SUMMER PALACE, Hall Of Joyful Longevity

Audio File length: 2.21
English / USA Language: English / USA

The Hall of Joyful Longevity was built by Emperor Qianlong in the 18th century as a gift for his mother’s 60th birthday. It originally had two floors, with a room for worshiping Buddha on the upper floor and a study on the ground floor, but it was destroyed by the English and French allied forces in 1860 and rebuilt with just one floor in 1887, as a residence for the Empress Cixi.

In terms of structure, the Hall of Joyful Longevity is a typical Chinese Siheyuan construction, made up of four buildings with a courtyard in the middle. The deer, the crane and the bronze vase placed opposite the main room symbolize peace, while the magnolia, begonia and peony plants that grow in the courtyard represent prosperity. Opposite is a stone wharf with decorated railings, marking where Cixi embarked for boat rides on the lake. The two huge carved stone pillars were used for hanging lamps.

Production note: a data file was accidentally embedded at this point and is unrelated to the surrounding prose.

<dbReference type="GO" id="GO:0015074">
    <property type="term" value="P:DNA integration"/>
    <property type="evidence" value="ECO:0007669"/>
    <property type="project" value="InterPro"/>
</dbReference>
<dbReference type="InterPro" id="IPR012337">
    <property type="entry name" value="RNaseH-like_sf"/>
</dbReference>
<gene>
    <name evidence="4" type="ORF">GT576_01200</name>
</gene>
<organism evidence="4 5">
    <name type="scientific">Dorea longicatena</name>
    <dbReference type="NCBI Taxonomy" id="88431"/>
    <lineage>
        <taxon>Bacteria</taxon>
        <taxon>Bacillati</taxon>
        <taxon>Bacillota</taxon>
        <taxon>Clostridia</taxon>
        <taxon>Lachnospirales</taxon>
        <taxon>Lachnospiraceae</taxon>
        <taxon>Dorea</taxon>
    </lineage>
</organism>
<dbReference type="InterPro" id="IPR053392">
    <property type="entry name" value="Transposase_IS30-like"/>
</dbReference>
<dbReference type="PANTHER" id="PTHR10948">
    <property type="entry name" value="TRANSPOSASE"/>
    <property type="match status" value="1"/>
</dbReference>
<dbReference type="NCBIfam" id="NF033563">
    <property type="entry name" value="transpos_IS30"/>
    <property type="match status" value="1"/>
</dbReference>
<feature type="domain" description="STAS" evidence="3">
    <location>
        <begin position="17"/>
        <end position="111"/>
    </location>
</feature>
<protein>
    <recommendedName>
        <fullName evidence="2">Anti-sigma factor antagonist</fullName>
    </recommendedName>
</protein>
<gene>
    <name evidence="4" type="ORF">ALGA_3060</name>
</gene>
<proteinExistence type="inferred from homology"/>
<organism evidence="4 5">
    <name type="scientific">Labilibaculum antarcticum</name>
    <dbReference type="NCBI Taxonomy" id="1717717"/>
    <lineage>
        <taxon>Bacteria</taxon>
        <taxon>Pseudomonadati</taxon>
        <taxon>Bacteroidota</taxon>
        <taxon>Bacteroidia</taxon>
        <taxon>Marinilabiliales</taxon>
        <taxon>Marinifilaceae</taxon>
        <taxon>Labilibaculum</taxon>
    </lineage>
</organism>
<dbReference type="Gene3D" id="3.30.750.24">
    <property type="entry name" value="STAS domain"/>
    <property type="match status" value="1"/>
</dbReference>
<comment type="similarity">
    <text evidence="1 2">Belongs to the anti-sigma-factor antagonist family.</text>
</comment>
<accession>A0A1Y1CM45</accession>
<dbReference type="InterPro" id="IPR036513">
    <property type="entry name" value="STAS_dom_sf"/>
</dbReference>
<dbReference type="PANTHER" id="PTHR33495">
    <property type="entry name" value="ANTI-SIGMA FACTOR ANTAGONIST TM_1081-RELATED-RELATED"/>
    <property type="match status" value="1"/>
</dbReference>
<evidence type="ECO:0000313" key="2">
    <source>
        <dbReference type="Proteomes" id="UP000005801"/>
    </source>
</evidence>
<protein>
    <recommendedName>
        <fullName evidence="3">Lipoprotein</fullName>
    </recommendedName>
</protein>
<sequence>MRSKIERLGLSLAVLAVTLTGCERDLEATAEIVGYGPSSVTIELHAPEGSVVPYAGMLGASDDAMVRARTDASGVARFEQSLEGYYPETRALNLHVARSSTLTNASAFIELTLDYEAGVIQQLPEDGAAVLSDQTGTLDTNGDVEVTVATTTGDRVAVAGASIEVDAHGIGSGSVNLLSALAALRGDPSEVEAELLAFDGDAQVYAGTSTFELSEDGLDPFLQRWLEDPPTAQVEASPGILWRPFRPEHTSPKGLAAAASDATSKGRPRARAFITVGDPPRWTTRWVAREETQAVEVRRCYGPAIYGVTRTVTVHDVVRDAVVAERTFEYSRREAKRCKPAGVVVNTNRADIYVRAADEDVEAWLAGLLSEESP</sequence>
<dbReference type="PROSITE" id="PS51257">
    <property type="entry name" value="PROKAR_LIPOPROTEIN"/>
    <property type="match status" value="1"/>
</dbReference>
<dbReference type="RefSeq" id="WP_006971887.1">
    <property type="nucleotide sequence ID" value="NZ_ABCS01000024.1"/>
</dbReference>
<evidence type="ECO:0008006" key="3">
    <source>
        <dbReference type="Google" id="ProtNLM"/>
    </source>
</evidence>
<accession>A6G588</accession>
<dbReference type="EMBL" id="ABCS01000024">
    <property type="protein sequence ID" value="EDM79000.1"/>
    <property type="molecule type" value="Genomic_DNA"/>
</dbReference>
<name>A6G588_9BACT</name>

You’ll no doubt have noticed the strange, huge stone in front of the gate: it was once believed to be an unlucky stone, because it had brought about the ruin of its owner, who abandoned it along a road where Emperor Qianlong found it. He was taken with the mushroom-like shape of the stone, and decided to keep it. Since it was eight meters long, two meters wide and four meters high, it was too big to pass through the gate, but since the emperor believed it was a good omen, he broke down the wall for it to pass through.


Now press pause, and enter.


As you can see, the main hall is luxuriously furnished with a carved sandalwood throne, peacock fans and a folding screen. The two porcelain dishes at the sides were for fruit, while the four large copper burners were used to fill the air with fragrance.

One of the rooms was used as a bedroom, and the other as a dressing room. Emperor Qianlong lived here after he abdicated, and Empress Cixi also lived here for a short time.


An interesting fact: the electric ceiling lamp you can see in the Hall of Joyful Longevity was the first to be used in China, and was imported from Germany in 1903.


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